Fluid ascent and magma storage beneath Gunung Merapi revealed by multi-scale seismic imaging

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Авторы: Luehr B.G.     Koulakov I.   (ИНГГ СО РАН)   Rabbel W.     Zschau J.     Ratdomopurbo A.     Brotopuspito K.S.     Fauzi P.     Sahara D.P.    
дата публикации: 2013
Magma is fed to a volcano through a complex "plumbing" system that involves not only shallow structures beneath the volcano edifice, but also deep structures and processes within the underlying crust and upper mantle. This paper summarizes seismic experiments carried out over many years at Gunung Merapi in Central Java. These have resolved the 3D seismic velocity structure of the Merapi edifice, and provided a 3D structural image of the lithosphere and subduction zone beneath Central Java. Earthquake locations reveal that with distance from the trench, the dip of the subducting slab steepens from nearly horizontal (0-150 km), through 45 degrees (150-250 km), to 70 degrees (>250 km). The slab appears as a 30 km thick double layer of seismicity in a depth range of 80 km to 150 km, and it can be identified seismically to a depth of more than 600 km. The active volcanoes of Merapi, Sumbing, and Lawu are located at the edge of a large low velocity body that extends from the upper crust to the upper mantle beneath Central Java. Shear wave signals recorded above this anomaly are strongly attenuated compared to neighboring areas. The anomalous body has a detected volume of >50,000 km(3) and a decrease in P and S velocities relative to adjacent regions of up to 30%. The resulting Vp/Vs ratio of up to 1.9 is unusually high for lower crust. Additionally, the anomaly extends along a 45 degree-slope downward from beneath the volcanic arc and meets the slab at 100 km depth. We interpret this sloping anomaly as a pathway for fluids and partial melts. Increased seismicity is observed at depths of similar to 100 km, possibly as a result of dehydration of the subducting slab with related fluid releases causing partial melting of overlying mantle material. The large velocity reduction and high Vp/Vs ratio in the region are consistent with an increase in temperature, a reduction of shear strength, and the presence of fluids or melts of 13 to 25 vol.%. The detected strong anomaly beneath Central Java is unique in size and amplitude compared to other subduction zones. The geophysical evidence suggests that this segment of the arc has a high magma flux and is thus capable of developing even larger shallow crustal reservoirs and more voluminous explosive eruptions in the future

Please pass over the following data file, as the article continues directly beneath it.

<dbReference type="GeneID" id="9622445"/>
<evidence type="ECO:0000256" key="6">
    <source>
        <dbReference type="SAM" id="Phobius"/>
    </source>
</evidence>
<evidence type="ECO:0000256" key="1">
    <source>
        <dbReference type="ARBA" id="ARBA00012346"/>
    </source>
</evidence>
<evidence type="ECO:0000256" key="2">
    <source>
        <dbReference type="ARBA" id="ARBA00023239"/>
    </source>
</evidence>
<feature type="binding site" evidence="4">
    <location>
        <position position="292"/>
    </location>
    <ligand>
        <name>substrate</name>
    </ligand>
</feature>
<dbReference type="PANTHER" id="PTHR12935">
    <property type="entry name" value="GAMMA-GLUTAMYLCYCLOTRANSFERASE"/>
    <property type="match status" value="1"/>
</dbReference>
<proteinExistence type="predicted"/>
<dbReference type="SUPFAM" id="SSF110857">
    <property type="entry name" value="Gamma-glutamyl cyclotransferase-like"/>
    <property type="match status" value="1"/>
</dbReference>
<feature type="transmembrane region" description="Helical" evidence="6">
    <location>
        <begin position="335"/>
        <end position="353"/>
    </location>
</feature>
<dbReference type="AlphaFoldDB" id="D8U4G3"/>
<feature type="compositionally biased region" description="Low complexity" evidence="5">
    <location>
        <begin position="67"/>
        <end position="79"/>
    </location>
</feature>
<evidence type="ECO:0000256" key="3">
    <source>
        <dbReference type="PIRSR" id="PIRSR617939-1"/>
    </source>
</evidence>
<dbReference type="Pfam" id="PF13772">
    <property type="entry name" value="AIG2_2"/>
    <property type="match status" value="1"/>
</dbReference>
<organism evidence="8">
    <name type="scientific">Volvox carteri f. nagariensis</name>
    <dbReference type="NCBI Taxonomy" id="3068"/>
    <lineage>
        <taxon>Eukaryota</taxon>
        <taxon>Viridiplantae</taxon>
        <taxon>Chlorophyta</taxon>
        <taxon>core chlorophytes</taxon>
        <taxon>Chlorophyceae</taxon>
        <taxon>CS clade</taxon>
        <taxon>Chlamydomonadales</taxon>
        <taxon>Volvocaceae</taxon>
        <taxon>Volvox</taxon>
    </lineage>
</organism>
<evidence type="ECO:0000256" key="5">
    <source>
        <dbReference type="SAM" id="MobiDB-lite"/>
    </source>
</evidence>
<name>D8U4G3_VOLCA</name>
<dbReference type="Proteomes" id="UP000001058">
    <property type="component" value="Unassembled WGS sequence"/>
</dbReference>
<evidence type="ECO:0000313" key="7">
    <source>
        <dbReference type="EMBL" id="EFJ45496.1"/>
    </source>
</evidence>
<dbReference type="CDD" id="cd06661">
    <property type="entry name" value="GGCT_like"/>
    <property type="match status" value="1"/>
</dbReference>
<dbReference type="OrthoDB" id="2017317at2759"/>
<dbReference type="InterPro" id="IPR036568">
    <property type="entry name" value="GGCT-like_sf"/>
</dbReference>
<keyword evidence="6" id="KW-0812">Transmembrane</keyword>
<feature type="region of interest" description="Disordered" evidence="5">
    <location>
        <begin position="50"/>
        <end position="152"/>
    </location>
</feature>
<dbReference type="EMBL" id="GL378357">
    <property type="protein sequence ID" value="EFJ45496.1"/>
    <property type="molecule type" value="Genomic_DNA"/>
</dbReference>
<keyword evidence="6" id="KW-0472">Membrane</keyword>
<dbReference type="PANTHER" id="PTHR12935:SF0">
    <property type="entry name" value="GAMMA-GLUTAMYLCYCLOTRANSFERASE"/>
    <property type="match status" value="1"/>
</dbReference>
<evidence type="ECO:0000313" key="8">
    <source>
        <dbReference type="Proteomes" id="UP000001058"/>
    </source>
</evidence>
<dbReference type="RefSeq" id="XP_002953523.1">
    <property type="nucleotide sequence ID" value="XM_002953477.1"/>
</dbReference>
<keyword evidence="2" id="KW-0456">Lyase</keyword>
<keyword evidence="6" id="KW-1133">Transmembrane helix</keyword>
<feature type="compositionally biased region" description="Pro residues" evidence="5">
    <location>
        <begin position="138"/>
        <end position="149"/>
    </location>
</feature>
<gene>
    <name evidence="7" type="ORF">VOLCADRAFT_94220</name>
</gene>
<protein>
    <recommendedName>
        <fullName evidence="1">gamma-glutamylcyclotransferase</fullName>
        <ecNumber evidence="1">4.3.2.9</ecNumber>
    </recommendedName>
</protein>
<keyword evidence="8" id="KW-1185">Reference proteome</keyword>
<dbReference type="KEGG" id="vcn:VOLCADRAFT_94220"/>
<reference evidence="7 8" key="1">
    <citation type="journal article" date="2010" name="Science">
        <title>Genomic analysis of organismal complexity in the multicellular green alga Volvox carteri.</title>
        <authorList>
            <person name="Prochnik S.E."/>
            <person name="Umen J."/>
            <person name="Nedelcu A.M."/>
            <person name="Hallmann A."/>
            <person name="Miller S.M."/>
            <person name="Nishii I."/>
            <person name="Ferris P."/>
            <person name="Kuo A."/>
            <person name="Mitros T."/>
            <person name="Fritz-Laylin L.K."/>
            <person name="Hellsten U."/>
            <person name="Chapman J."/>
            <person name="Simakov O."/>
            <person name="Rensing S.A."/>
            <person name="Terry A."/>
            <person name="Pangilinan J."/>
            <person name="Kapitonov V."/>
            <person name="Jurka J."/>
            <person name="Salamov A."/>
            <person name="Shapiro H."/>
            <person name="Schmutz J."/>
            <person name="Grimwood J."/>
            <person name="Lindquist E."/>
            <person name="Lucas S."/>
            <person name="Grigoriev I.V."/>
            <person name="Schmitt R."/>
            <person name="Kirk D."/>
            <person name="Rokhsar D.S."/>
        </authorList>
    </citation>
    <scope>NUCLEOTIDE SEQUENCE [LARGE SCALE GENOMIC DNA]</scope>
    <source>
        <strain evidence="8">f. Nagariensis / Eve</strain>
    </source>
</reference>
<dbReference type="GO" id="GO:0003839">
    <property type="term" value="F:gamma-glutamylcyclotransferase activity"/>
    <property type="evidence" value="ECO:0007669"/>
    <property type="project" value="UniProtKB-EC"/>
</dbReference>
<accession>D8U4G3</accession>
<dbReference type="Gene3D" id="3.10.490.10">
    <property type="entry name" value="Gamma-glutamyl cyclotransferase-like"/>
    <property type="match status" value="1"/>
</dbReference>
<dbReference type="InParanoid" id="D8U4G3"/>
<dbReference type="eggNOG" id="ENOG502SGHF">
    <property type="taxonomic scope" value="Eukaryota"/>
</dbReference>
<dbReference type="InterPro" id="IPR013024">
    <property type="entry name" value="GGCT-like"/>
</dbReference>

первоисточник: Journal of Volcanology and Geothermal Research
страницы: 7-19
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